For those who have never before experienced a bankruptcy or are otherwise unfamiliar with the specifics of what it entails, a good first step is to understand the differences between the different kinds of bankruptcy. Knowing what to file for is vitally important when reorganizing your finances and releasing or restructuring your debt.
Chapter 11 bankruptcy is among the most common forms and differs from other chapters in a few key ways. In addition to knowing which kind of bankruptcy your situation calls for, it’s also very important to know what to expect once you file both in terms of the bankruptcy process as well as the outcome you can expect to achieve after the proceeding.
If you are considering filing for bankruptcy in Wisconsin, contact a knowledgeable attorney to help you explore your options.
1. Chapter 11 Bankruptcy: Used to Restructure Debt
Unlike the common conception of bankruptcy, which involves a total absolution, and release of debt, chapter 11 is used to restructure the way you intend to pay off your debts. Most commonly, this is used to reorganize a business in the wake of mounting expenses. The thought behind a restructuring ones debt over time takes into account the chance for future business growth and a better ability to may payments to those you owe.
This means chapter 11 bankruptcies often involve a more productive relationship between the debtor and the creditors as both have stake in the success of the negotiations.
Another benefit of this plan is immediate relief to the debtor filing for bankruptcy. When a voluntary filing occurs, debtors are free from collection until both parties can agree on a practical plan for repayment. If this involves foreclosure avoidance, creditors can file a request for relief from the automatic stay they receive.
2. The Key Differences Between Chapter 7 and Chapter 11 Bankruptcy
For those who are new to bankruptcy, it may be useful to imagine the difference between chapter 7 and chapter 11 as two spots on a timeline. Imagine the timeline to represent the deadlines corresponding to your debt repayments. As they grow further and further out of reach, chapter 11 would appear first on the timeline as you discover you will no longer be able to repay your debts as they stand.
After this point, you may find yourself in chapter 7 territory, also referred to as liquidation bankruptcy. While chapter 7 is a kind of last-ditch effort to liquidate your debt by surrendering assets in order to reimburse creditors, chapter 11 can be utilized as a proactive step to restructure or reorganize your debt in order to make it possible to make the kinds of regular payments you can afford to make given your circumstances.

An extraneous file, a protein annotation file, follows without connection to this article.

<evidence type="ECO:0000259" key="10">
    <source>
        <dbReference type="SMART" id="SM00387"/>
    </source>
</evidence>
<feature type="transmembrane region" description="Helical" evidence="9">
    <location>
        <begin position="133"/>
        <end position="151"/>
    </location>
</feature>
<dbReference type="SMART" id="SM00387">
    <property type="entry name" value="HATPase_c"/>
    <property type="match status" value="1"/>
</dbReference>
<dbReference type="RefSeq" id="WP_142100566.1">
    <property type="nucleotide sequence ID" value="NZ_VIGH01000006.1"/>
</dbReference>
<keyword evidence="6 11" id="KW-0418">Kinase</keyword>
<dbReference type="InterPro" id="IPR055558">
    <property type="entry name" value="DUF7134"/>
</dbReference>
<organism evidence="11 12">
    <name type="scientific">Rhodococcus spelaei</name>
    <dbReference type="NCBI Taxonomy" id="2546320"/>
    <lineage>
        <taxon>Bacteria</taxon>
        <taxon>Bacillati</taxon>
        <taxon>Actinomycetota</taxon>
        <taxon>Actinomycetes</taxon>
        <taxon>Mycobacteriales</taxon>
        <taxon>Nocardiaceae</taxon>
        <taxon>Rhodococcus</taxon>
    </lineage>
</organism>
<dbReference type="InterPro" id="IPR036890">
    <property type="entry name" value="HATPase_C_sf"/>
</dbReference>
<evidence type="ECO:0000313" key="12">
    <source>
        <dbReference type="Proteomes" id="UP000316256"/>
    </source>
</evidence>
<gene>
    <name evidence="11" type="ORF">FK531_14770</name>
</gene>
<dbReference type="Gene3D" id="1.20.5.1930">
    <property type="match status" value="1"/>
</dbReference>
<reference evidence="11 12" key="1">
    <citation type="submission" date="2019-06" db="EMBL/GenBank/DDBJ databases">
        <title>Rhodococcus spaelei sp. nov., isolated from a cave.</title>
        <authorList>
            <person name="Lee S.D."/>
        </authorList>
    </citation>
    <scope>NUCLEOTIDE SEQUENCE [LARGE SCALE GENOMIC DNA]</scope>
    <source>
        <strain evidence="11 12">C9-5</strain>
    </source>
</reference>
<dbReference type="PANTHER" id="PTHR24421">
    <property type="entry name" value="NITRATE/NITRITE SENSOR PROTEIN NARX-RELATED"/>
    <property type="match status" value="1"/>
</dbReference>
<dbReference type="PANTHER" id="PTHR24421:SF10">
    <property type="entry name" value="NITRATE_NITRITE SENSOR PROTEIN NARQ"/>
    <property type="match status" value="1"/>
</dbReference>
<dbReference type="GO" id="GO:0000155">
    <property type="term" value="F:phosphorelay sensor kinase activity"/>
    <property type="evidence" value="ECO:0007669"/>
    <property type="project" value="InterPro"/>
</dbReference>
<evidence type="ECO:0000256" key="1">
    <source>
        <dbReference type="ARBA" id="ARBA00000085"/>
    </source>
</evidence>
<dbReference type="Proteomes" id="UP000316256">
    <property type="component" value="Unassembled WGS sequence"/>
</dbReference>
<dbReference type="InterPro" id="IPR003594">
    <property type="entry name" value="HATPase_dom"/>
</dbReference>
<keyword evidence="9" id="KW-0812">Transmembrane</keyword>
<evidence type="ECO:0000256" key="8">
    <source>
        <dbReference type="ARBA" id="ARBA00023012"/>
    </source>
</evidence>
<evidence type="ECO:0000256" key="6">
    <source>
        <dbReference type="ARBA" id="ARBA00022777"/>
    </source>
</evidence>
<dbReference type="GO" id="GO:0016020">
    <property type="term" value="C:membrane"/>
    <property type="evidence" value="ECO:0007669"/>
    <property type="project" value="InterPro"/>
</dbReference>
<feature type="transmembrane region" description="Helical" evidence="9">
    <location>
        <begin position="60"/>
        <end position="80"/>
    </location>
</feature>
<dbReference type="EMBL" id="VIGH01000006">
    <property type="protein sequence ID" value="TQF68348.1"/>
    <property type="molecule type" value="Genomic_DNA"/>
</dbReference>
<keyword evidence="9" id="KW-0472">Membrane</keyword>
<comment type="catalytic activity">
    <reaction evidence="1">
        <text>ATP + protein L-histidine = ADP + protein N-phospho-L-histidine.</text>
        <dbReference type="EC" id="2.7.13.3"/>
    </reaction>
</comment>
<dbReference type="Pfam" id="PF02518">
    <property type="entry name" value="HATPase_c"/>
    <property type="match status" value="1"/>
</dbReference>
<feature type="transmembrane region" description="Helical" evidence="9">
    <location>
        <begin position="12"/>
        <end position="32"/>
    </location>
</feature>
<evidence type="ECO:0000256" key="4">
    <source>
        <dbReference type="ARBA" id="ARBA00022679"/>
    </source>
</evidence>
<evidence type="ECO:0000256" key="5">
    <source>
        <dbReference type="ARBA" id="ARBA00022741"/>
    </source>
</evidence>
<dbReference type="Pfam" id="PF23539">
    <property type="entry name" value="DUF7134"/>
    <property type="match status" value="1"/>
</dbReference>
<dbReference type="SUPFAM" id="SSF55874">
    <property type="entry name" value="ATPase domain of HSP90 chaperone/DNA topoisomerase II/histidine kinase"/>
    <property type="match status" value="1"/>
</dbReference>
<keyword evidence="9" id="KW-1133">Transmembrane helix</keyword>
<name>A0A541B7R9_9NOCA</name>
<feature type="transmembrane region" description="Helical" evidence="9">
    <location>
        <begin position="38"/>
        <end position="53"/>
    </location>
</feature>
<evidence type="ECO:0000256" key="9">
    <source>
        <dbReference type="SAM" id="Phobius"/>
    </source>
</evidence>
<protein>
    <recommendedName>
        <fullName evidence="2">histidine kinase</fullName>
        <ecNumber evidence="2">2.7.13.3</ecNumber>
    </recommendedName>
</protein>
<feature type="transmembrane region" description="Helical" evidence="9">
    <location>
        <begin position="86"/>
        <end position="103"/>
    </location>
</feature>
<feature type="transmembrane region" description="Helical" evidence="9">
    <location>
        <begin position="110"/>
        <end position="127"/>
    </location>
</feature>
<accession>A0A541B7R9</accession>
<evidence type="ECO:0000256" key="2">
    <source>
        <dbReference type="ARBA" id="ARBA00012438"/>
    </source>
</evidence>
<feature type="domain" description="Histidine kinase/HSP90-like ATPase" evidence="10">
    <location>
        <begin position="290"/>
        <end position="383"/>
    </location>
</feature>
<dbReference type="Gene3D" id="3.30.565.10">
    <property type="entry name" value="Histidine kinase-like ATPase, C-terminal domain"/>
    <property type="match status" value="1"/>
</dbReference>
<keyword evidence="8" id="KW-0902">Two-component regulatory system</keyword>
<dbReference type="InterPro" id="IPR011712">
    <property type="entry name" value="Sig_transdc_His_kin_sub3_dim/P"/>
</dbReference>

The success of chapter 11 relies heavily on your ability to continue to make payments you and your creditors have agreed upon. This means your business will still need to operate during the proceeding if that is how you intend on generating the income needed to fulfill your financial obligations.
If you’re interested in learning more about the specifics of the goals and stipulations of chapter 11, refer to the U.S Bankruptcy Code.
3. What a Chapter 11 Timeline Will Look Like
After filing for chapter 11, your business has the right to file what’s referred to as a reorganization plan. After this is submitted, the business then has 180 days to convince its creditors to approve the plan you’ve put forth. If the business misses wither of these deadlines, the creditors are allowed to submit they’re own reorganization plan for review.
Regardless of its origin, once a plan is accepted, it is then put before a bankruptcy court for review and confirmation based on its practical feasibility. If and when the court accepts the plan, it then goes into effect. The business’ debt is then discharged, however, the business is bound by the plan’s requirements to make payments on schedule.
Schedule a free consultation to discuss your bankruptcy options or other legal concern with a Beloit bankruptcy attorney from The Fitzgerald Law Firm by clicking here. You can also reach us by phone by dialing (608) 318-3489 in Wisconsin or (224) 725-3489 in Illinois.